Canada is more than just its great mountains, wild moose-spotting road trips and craggy-coast good looks. Its endless variety of landscapes might keep you busy the first few days but what would a traveller look for beyond the great outdoors? Its captivating culture will engulf you; from west to east, a foodie’s paradise your palates would be thoroughly refreshed and thriving cities with their own artistic flair will surprise you. But if you’re looking to weave stories out of adventures for years to come here are a few places that you must check out.
If snuggled in a sphere suspended atop the forest canopy of Vancouver Island in the middle of nowhere is what excites you then a visit to the Free Spirit Spheres is a must. It’s part Middle Earth fantasy and part childhood dream, you’ll find large wooden orbs suspended from the trees. Take the spiral staircase and short suspension bridge leading up to them and enter into the sphere to experience nature from a different perspective.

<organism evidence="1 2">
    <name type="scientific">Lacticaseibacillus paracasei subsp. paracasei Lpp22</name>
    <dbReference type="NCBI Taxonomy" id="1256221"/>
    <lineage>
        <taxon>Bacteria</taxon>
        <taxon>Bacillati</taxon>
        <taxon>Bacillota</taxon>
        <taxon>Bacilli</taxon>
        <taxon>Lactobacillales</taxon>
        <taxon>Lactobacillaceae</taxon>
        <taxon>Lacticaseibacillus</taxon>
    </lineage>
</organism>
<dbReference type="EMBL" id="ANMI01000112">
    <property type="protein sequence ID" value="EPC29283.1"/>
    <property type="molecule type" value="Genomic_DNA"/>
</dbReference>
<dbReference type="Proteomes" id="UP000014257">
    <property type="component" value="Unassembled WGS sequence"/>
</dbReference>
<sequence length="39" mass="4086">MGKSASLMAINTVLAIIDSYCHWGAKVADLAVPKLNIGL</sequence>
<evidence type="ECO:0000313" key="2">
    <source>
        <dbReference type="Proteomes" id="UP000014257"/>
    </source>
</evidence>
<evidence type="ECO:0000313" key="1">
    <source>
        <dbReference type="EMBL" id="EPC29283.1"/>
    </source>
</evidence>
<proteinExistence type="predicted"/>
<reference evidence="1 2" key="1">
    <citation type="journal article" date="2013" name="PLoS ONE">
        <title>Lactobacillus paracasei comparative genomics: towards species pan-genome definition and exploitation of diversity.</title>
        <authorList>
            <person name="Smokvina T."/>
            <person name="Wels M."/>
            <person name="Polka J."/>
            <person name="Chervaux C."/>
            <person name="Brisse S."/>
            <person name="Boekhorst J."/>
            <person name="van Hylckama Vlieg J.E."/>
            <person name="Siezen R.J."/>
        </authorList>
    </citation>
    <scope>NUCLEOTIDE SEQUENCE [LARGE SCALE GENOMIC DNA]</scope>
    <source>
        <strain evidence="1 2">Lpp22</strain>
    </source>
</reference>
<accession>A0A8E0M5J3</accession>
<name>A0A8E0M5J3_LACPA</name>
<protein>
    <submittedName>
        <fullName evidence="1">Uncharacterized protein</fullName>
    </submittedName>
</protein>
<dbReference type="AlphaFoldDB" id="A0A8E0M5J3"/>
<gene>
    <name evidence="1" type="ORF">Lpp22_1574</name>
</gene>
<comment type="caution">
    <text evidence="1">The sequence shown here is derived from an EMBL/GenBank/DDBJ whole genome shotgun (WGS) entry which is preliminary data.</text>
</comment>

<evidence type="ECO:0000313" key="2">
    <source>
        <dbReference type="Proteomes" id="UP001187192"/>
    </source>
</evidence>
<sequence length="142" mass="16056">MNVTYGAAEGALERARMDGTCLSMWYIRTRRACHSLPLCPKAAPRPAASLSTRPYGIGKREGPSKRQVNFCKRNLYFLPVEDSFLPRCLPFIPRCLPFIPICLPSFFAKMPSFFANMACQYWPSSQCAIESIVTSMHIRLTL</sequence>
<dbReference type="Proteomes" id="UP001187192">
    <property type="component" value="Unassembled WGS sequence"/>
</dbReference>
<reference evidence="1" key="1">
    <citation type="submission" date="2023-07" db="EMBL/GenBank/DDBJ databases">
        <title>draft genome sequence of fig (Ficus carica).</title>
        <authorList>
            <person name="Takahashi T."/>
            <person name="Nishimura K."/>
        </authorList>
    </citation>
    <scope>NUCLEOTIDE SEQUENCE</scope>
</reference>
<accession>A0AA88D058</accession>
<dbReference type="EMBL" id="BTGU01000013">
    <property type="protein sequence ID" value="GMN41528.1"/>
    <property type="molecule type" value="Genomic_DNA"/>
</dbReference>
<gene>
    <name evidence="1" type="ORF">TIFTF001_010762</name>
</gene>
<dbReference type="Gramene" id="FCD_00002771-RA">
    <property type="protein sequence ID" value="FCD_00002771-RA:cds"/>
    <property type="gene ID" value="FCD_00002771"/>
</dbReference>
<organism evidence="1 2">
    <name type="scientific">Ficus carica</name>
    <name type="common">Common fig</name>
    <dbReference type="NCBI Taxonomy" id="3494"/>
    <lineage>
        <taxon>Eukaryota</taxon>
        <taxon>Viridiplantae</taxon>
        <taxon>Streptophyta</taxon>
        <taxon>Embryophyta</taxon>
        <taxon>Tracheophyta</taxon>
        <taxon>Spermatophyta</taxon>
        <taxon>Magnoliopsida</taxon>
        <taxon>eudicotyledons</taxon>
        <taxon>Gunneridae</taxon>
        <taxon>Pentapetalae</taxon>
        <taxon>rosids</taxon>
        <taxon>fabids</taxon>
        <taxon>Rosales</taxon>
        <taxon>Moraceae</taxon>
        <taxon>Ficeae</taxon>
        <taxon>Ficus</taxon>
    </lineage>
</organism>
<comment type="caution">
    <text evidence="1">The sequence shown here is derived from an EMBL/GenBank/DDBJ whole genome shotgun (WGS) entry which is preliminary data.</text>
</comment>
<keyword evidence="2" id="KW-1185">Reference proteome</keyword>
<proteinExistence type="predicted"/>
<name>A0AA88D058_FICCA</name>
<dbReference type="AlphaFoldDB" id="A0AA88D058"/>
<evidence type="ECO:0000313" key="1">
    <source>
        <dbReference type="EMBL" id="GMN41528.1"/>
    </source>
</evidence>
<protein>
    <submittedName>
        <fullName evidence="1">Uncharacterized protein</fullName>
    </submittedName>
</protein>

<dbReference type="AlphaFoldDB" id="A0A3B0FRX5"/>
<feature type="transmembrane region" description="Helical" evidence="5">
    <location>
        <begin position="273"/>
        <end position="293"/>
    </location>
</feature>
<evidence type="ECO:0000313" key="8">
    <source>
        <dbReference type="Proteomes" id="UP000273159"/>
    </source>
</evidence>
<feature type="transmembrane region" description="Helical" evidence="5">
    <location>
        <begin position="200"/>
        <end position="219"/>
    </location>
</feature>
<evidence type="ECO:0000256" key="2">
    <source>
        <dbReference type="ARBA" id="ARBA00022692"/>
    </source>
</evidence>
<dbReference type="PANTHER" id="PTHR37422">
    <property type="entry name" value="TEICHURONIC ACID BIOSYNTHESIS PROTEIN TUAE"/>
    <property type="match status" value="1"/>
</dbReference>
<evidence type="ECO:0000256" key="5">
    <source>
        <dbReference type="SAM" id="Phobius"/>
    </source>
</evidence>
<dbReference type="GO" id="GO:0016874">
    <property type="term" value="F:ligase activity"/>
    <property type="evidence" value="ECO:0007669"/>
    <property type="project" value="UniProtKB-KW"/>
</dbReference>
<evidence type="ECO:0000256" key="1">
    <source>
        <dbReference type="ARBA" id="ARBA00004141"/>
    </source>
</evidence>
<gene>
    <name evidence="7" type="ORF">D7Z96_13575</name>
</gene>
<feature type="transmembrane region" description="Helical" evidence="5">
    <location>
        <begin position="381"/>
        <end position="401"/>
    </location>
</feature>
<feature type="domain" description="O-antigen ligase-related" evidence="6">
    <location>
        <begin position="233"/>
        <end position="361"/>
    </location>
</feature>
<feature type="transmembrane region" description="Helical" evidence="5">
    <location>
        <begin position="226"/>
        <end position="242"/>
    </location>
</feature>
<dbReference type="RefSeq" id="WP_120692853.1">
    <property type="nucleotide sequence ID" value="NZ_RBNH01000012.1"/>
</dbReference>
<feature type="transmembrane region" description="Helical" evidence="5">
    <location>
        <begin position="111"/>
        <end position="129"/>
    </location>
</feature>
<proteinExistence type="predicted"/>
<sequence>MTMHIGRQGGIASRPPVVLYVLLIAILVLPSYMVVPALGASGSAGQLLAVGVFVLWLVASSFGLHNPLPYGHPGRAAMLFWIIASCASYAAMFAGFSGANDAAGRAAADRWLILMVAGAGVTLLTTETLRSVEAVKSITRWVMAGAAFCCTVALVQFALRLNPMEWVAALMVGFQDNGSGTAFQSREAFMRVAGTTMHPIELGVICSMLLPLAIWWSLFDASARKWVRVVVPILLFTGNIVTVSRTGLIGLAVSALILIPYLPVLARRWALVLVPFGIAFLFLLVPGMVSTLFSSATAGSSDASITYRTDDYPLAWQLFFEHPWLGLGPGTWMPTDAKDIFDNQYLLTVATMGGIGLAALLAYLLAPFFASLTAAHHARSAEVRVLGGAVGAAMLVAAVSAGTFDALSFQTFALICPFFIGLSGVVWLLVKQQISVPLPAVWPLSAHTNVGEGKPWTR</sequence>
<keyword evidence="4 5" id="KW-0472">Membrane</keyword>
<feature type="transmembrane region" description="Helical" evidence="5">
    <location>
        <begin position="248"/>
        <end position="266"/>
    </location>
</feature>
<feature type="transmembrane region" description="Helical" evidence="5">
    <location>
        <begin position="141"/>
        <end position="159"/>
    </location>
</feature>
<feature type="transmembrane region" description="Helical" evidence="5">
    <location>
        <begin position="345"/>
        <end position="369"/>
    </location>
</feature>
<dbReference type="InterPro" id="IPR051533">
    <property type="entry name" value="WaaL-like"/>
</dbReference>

Designed to look vaguely like enormous nuts or seeds, the cedar and spruce spheres borrow from and collaborate with the surrounding environment. The spheres are made of fibreglass and wood, and borrow heavily from sailboat construction methods. Inside the curving walls complete with portholes for windows, space is maximised with fold-out tables and mirrors, curved loft beds and benches, and tiny appliances. Touted as ‘the ultimate tree-house experience,’ these Free Spirit Spheres can be rented overnight.
Mazes and labyrinths reached its zenith as a form in Renaissance England, more as a device for
entertainment than serious purpose. Today VanDusen Garden in Vancouver is one of only six in North America.